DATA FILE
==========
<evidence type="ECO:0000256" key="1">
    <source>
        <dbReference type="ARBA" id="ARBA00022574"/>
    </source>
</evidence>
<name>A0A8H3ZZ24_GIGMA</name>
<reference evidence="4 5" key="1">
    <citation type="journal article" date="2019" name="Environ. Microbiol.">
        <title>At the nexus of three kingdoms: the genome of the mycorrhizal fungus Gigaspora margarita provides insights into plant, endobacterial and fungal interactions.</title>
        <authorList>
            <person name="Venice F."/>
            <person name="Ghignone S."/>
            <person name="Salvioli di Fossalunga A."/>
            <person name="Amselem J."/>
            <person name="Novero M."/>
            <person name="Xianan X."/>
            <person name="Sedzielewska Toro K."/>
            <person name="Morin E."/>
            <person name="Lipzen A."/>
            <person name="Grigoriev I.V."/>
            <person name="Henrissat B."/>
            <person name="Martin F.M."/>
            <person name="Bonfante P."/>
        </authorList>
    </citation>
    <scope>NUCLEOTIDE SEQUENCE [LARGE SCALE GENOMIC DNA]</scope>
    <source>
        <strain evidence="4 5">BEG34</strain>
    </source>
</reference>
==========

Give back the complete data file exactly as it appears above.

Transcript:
<evidence type="ECO:0000256" key="1">
    <source>
        <dbReference type="ARBA" id="ARBA00022574"/>
    </source>
</evidence>
<name>A0A8H3ZZ24_GIGMA</name>
<reference evidence="4 5" key="1">
    <citation type="journal article" date="2019" name="Environ. Microbiol.">
        <title>At the nexus of three kingdoms: the genome of the mycorrhizal fungus Gigaspora margarita provides insights into plant, endobacterial and fungal interactions.</title>
        <authorList>
            <person name="Venice F."/>
            <person name="Ghignone S."/>
            <person name="Salvioli di Fossalunga A."/>
            <person name="Amselem J."/>
            <person name="Novero M."/>
            <person name="Xianan X."/>
            <person name="Sedzielewska Toro K."/>
            <person name="Morin E."/>
            <person name="Lipzen A."/>
            <person name="Grigoriev I.V."/>
            <person name="Henrissat B."/>
            <person name="Martin F.M."/>
            <person name="Bonfante P."/>
        </authorList>
    </citation>
    <scope>NUCLEOTIDE SEQUENCE [LARGE SCALE GENOMIC DNA]</scope>
    <source>
        <strain evidence="4 5">BEG34</strain>
    </source>
</reference>